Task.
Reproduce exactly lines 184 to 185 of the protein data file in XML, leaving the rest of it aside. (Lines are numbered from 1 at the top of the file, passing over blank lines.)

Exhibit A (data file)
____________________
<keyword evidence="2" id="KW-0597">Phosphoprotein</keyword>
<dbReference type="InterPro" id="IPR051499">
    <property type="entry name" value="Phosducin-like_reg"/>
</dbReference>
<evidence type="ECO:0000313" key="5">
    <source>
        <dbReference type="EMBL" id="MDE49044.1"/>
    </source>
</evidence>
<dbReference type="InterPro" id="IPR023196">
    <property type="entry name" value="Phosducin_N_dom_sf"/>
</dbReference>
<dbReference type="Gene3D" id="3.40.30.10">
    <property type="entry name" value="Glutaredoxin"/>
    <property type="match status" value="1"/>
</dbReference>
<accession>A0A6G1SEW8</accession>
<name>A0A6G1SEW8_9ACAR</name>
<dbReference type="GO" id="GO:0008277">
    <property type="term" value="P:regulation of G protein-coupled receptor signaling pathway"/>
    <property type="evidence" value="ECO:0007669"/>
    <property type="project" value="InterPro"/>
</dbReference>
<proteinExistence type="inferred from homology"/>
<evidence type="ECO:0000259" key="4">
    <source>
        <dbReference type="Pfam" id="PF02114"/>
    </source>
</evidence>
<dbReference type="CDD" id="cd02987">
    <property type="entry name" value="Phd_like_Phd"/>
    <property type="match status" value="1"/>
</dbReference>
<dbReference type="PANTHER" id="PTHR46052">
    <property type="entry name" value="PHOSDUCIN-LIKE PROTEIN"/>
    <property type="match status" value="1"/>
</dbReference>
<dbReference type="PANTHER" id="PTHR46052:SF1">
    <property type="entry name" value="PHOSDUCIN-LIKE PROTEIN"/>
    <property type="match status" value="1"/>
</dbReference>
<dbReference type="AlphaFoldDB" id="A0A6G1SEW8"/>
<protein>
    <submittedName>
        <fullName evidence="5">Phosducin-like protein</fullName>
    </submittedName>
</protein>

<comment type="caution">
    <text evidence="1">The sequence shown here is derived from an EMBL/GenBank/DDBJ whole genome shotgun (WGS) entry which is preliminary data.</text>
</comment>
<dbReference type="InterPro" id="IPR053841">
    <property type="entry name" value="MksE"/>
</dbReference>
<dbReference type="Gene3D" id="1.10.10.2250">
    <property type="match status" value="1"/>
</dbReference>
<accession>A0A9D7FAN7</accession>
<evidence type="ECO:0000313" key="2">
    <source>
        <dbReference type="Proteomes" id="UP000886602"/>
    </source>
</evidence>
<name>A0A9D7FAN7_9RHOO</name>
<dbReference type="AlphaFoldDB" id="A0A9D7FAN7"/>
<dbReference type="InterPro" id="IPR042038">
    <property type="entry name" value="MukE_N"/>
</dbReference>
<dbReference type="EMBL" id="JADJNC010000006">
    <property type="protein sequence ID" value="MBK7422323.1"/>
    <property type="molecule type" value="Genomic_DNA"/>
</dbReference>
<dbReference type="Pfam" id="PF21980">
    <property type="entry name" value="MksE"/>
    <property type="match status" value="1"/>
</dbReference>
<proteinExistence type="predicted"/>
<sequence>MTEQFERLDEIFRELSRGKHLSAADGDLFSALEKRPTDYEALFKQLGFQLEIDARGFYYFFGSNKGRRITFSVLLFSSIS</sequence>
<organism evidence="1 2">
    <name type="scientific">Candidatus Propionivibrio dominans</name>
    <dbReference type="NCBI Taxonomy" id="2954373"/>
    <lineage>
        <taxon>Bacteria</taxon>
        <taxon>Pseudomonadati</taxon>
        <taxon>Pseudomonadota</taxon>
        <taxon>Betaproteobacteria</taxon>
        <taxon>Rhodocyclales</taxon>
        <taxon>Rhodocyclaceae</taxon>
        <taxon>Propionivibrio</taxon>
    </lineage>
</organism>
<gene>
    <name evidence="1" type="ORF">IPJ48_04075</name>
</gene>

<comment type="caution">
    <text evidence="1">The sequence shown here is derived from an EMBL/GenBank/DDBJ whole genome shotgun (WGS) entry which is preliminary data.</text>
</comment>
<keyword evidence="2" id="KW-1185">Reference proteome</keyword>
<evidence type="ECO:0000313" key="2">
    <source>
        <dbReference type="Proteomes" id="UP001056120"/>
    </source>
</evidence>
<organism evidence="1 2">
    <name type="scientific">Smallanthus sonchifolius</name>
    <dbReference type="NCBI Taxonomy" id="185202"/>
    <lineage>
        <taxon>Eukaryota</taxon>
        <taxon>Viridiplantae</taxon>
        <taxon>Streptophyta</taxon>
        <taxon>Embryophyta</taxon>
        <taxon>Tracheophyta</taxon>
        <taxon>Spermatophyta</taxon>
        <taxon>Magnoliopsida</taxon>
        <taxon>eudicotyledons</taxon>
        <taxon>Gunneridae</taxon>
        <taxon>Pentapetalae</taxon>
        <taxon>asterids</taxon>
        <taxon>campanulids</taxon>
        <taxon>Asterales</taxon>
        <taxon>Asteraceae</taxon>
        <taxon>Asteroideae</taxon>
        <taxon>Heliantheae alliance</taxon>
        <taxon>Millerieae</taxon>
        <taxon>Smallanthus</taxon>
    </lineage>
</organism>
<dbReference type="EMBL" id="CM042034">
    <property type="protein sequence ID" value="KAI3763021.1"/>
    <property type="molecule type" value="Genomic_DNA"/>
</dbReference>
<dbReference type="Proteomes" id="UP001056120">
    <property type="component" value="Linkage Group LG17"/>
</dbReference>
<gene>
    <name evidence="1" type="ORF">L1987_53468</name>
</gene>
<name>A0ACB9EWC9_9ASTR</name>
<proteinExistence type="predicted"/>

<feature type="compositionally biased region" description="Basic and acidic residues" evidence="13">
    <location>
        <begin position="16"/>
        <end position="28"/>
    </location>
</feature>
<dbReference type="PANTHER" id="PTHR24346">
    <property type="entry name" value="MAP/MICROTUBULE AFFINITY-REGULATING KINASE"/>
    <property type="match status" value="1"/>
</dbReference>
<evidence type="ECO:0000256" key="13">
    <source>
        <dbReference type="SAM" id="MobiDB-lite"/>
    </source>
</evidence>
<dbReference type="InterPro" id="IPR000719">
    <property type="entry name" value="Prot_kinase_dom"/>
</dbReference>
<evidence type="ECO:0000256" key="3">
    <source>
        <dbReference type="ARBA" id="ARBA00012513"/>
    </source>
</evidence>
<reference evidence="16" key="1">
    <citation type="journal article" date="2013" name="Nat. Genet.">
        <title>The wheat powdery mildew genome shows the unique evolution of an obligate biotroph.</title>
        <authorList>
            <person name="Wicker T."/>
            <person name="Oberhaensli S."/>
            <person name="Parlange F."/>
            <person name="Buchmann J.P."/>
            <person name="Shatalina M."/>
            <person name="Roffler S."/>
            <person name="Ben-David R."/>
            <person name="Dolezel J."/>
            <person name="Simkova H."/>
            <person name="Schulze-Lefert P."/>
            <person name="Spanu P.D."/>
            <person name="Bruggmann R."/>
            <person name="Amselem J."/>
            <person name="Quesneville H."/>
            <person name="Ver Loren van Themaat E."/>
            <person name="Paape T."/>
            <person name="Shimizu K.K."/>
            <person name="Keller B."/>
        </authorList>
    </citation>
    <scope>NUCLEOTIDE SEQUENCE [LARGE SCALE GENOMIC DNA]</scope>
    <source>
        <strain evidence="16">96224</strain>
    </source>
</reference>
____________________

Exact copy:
        </authorList>
    </citation>